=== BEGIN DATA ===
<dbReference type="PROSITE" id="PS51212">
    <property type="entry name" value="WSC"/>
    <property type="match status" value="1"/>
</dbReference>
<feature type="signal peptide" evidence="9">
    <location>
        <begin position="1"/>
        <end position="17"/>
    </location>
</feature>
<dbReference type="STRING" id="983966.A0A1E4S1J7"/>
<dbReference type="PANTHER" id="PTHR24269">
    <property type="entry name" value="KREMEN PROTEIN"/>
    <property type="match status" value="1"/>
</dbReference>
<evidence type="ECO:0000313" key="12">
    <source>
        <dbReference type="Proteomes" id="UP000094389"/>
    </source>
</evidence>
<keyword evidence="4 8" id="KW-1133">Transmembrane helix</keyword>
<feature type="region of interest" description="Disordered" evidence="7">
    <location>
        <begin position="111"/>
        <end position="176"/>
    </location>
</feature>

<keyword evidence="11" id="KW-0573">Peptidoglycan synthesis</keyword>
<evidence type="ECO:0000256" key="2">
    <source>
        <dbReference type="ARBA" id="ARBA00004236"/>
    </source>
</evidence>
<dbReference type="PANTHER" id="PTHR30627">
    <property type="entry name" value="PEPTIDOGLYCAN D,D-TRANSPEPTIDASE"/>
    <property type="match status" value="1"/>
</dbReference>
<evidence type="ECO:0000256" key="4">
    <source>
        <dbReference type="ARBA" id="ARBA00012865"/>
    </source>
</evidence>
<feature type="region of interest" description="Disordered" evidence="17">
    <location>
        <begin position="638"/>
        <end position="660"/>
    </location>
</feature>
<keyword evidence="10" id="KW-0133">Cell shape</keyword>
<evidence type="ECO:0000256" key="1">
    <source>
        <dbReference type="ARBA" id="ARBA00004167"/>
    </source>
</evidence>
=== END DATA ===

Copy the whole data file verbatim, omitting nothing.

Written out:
<dbReference type="PROSITE" id="PS51212">
    <property type="entry name" value="WSC"/>
    <property type="match status" value="1"/>
</dbReference>
<feature type="signal peptide" evidence="9">
    <location>
        <begin position="1"/>
        <end position="17"/>
    </location>
</feature>
<dbReference type="STRING" id="983966.A0A1E4S1J7"/>
<dbReference type="PANTHER" id="PTHR24269">
    <property type="entry name" value="KREMEN PROTEIN"/>
    <property type="match status" value="1"/>
</dbReference>
<evidence type="ECO:0000313" key="12">
    <source>
        <dbReference type="Proteomes" id="UP000094389"/>
    </source>
</evidence>
<keyword evidence="4 8" id="KW-1133">Transmembrane helix</keyword>
<feature type="region of interest" description="Disordered" evidence="7">
    <location>
        <begin position="111"/>
        <end position="176"/>
    </location>
</feature>

<keyword evidence="11" id="KW-0573">Peptidoglycan synthesis</keyword>
<evidence type="ECO:0000256" key="2">
    <source>
        <dbReference type="ARBA" id="ARBA00004236"/>
    </source>
</evidence>
<dbReference type="PANTHER" id="PTHR30627">
    <property type="entry name" value="PEPTIDOGLYCAN D,D-TRANSPEPTIDASE"/>
    <property type="match status" value="1"/>
</dbReference>
<evidence type="ECO:0000256" key="4">
    <source>
        <dbReference type="ARBA" id="ARBA00012865"/>
    </source>
</evidence>
<feature type="region of interest" description="Disordered" evidence="17">
    <location>
        <begin position="638"/>
        <end position="660"/>
    </location>
</feature>
<keyword evidence="10" id="KW-0133">Cell shape</keyword>
<evidence type="ECO:0000256" key="1">
    <source>
        <dbReference type="ARBA" id="ARBA00004167"/>
    </source>
</evidence>